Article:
Change is coming to the District of Columbia. Well … maybe. That’s if efforts to address the long history of ethics violations in local politics gains steam. A recent bill from the D.C. City Council, plagued with a series of ethics scandals, seeks to provide more transparency among its leaders in city government.
Councilwoman Muriel Bowser, a Democrat from the city’s 4th ward, drafted a bill submitted in mid-November. The legislation is a mixture of various proposals from lawmakers over the course of the year.
“We feel like we really capture the spirit of the bills that were put forth,” said Bowser, according to The Washington Post.
But, everyone wants their hands on this one. Putting extra momentum and political push into the bill gives the appearance that the Council is truly doing something about ethics.
Washington, D.C., long known as a city full of federal lobbyists and their ethics issues, has experienced similar problems on the local level. Most D.C. Councilmembers these days, among the highest paid city council officials in the nation, find themselves besieged by ethics woes. Bowser’s bill not only addresses some long-standing requests for an ethics clean-up, but focuses more on those recent allegations that have hit the council in the past year.
The bill outlines some specific ideas to bring increased checks and balances to city officials and government workers. Some of the highlights are as follows:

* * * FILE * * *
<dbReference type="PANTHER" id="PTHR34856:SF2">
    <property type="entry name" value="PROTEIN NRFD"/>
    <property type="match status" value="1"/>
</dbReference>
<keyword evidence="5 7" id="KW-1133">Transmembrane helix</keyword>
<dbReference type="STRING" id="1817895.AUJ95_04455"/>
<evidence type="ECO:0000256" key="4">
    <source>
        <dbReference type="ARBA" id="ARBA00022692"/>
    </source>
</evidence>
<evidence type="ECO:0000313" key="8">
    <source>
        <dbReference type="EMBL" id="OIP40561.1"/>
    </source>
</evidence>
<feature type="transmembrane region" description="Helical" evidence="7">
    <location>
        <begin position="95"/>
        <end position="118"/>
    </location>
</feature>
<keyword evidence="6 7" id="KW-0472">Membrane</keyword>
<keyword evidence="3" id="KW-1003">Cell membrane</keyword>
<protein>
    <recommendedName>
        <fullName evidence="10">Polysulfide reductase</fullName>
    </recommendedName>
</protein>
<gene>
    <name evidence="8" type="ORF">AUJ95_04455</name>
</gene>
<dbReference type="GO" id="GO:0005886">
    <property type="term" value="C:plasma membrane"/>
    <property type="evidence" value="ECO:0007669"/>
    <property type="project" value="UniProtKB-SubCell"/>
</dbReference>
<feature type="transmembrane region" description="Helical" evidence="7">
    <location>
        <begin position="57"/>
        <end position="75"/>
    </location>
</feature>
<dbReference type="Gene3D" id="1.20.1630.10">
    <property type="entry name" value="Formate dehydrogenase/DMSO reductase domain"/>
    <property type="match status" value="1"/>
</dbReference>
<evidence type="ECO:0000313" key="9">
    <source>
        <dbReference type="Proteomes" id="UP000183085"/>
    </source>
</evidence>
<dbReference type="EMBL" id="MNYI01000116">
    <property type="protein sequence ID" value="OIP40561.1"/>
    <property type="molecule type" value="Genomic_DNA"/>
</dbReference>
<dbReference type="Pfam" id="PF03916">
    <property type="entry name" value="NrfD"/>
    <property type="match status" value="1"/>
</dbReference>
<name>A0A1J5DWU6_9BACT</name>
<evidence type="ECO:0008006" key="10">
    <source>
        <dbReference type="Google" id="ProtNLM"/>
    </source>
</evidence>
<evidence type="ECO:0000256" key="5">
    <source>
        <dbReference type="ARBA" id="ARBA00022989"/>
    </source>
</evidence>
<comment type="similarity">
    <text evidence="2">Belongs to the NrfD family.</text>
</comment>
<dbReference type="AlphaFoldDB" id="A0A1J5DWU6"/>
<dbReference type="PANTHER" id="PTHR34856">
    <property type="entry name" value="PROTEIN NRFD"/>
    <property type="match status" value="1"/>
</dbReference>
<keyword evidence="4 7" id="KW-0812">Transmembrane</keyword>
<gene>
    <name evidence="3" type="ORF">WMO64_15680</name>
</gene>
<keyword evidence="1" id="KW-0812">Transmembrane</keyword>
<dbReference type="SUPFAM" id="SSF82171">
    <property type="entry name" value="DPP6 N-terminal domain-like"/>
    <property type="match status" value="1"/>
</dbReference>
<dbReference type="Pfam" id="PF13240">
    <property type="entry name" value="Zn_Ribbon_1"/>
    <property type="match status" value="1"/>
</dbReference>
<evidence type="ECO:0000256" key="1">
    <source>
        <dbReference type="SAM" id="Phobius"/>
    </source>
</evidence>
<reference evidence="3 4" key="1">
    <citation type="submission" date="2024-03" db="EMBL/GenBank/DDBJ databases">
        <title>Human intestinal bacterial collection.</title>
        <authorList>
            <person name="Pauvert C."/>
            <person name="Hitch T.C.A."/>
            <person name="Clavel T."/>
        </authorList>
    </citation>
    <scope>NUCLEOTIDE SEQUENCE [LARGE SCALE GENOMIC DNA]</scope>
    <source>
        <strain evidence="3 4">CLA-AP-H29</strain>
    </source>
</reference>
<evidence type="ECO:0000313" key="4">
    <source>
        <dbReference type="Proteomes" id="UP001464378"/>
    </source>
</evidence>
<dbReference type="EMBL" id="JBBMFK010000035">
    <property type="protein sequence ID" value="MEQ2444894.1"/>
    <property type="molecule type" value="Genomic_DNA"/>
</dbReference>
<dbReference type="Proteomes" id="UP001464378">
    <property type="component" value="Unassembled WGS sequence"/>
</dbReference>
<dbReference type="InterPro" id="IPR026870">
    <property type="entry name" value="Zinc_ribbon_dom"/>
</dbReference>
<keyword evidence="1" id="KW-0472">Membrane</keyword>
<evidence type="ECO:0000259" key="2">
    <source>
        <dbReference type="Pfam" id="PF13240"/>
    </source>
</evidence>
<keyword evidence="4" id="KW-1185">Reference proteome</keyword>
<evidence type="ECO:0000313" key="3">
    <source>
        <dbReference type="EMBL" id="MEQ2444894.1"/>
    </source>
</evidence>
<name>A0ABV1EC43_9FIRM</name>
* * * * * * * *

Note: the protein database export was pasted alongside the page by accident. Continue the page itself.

- A Board of Ethics and Government Accountability (BEGA) consisting of three members will be created. They will monitor the actions of all elected officials. The Board of Elections and Ethics will no longer handle this task. This is somewhat similar to the House Ethics Committee on Capitol Hill, so we’ll wait and see how this turns out.
- Strict penalties will be enforced when officials are found breaking the rules. Fines can range up to $5,000 per offense. The BEGA can also clamp down on a council-member’s ability to vote or sit on a committee. Censure is also one of the options the board can use against members in violation.
- Council members will be forced to file an affidavit every year verifying that all of their taxes are paid, no bribes were taken or offered, and they were not involved in any “pay- to-play schemes.” Considering the rampant dysfunction and infinite loopholes in D.C.’s contracting and procurement laws, that last provision will be difficult to prove or enforce.
- Cuts will be made to each members constituent service funds. They will be reduced from $80,000 to $40,000.
- Council members in trouble will be allowed to have legal defense funds. The maximum contribution is $5,000, but lobbyists are not allowed to contribute. Good luck with that one.
- The bill will not eliminate the donations, but rather curb the free and reduced price legal services that can come with lobbying agreements.
- Residents will have more leeway to recall elected officials during any of the four years of their term.
Kwame Brown, the chairman of the D.C. Council, says the vote on an ethics bill is a priority and will take place in early December. Brown’s speed-it-up attitude is reflective of his desire to put his own alleged ethics violations behind him.
Questions still remain even if the bill passes. Since the three-member Board of Ethics and Government Accountability committee is the cornerstone of the legislation, people want to know who will make up the board. Will those members be saddled with ethics violations of their own? And Republicans in the city might balk since they clearly won’t have a stake in serving on the board considering the overwhelmingly Democratic composition of the District.
No matter how small or large the steps are to reform, many D.C. government observers offer cautious claps for the efforts. Many of the provisions in the bill seem like common sense, with many local political insiders arguing it should have been done a long time ago. Ultimately, everyone wants to bring more discipline to elected officials. Perhaps this is the way to do it? We’ll see.